As the librarian, I don’t give any grades (a fact over which you will never see me shedding tears, although I do not point this fact out to the students, since I am happy for them to think I wield great power). However, part of the district’s report cards include citations and bibliographies for the older grades and many of the teachers simply expect me to do the majority of the teaching on that subject.
But. . . citations are boring. And I speak as a history major who has done hundreds and hundreds of them. It’s nit-picky, it’s tedious, and, for a fourth or fifth grader, it’s kind of hard to see the point, I think.
And I don’t like teaching boring things because it makes for a class management nightmares, as the kids get restless, loud, and difficult. I suffer more than they do if they don’t like the lesson. And, this may shock you, but I try to avoid suffering when possible.
Which is why this week, in fifth grade, we’re playing Citation Jeopardy. I set the whole thing up in PowerPoint, with the slides linked to each other (why, yes, I am stupidly proud of the whole thing – you can check it out here if you happen to be a giant nerd, although the internal hyperlinks appear not to work on the Google Doc version, which is tragic) and even some Daily Doubles.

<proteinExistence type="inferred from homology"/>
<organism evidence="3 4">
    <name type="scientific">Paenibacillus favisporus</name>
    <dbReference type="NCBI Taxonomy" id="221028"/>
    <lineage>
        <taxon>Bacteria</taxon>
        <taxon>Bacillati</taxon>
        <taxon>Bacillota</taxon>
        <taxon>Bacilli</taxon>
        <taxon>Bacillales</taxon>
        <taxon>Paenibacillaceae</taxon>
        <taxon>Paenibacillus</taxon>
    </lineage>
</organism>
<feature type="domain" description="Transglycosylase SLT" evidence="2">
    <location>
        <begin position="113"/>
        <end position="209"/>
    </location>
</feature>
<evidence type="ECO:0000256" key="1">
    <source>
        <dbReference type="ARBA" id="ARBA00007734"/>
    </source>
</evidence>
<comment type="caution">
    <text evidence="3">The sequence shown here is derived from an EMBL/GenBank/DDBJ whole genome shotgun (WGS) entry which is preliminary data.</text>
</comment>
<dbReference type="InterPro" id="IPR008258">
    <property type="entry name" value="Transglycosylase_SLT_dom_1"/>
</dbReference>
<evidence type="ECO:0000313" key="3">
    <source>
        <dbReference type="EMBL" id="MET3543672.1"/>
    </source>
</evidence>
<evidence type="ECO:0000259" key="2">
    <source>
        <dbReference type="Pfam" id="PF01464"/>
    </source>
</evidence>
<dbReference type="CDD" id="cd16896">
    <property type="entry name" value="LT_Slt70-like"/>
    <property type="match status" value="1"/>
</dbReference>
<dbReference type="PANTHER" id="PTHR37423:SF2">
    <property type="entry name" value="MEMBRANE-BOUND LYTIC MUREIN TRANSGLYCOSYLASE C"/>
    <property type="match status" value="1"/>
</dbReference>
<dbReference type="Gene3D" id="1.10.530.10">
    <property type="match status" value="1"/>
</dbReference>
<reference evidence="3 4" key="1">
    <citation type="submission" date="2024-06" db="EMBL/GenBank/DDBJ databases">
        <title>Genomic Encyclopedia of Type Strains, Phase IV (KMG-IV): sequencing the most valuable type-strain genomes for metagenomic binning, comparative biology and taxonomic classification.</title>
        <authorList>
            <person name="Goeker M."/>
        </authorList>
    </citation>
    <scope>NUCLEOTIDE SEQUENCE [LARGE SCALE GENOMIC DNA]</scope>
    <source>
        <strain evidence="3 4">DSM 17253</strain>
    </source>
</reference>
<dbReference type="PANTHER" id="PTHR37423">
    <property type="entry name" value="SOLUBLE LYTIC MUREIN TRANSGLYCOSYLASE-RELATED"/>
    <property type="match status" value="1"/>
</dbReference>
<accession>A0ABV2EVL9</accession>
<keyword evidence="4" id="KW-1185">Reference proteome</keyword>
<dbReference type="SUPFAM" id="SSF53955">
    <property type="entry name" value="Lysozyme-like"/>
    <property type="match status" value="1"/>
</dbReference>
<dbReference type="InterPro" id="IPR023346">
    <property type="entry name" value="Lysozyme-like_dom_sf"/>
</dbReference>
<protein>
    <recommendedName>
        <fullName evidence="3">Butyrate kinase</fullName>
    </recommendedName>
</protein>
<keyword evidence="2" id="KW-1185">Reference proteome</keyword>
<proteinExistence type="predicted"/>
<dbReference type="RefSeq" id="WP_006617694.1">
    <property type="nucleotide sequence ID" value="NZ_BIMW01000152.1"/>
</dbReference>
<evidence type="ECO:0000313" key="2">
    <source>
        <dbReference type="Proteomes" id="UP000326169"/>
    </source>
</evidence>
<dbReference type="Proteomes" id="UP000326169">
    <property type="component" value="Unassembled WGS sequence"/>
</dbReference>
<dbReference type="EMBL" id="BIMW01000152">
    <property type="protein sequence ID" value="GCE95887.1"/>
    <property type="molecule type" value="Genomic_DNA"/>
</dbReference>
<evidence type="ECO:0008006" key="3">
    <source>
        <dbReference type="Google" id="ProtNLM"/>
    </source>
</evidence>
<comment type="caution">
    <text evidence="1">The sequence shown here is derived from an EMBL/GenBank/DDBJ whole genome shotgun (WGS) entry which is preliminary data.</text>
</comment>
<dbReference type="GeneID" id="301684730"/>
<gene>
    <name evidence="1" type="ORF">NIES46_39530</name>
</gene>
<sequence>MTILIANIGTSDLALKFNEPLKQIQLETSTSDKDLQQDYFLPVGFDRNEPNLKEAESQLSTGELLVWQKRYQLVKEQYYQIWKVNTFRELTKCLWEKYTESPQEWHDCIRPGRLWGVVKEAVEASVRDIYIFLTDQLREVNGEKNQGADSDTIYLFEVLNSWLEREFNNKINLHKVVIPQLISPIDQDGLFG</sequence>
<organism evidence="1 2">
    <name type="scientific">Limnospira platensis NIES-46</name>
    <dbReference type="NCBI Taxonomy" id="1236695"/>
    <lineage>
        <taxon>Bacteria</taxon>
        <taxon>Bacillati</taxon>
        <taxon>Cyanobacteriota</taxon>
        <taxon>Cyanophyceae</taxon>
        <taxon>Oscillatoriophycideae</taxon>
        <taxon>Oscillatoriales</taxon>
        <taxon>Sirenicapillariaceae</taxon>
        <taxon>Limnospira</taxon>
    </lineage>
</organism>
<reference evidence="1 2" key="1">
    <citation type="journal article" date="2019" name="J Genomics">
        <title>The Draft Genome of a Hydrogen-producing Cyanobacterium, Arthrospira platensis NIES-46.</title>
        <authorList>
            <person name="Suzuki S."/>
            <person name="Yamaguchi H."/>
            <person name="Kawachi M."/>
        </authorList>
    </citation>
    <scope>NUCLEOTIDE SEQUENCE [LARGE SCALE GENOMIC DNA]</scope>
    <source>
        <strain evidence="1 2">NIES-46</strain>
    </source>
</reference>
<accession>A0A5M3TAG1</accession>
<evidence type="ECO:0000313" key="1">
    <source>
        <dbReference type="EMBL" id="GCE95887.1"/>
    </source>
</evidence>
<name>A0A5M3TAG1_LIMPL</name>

The questions asked things like “What kind of citation is this” and then had an example, or showed a citation that was missing some sort of punctuation or a whole part and asked them to identify what was missing. Some questions, I gave them a book and made them find the publisher or the copyright year.
I was worried it might be kind of lame, that they’d get antsy, but instead they were on the edge of their seats. While one team was figuring out the answer, the other teams would be conferring, so that if the question got to them, they’d be able to answer correctly.
I even had prizes (who knew fifth graders would lose their minds over “Hungry Little Caterpillar” stick-on tattoos?), thanks to Penguin.
I don’t know that the popularity of the game quite made up for the last two weeks where we’ve been doing citations by hand, but I think it may have come close.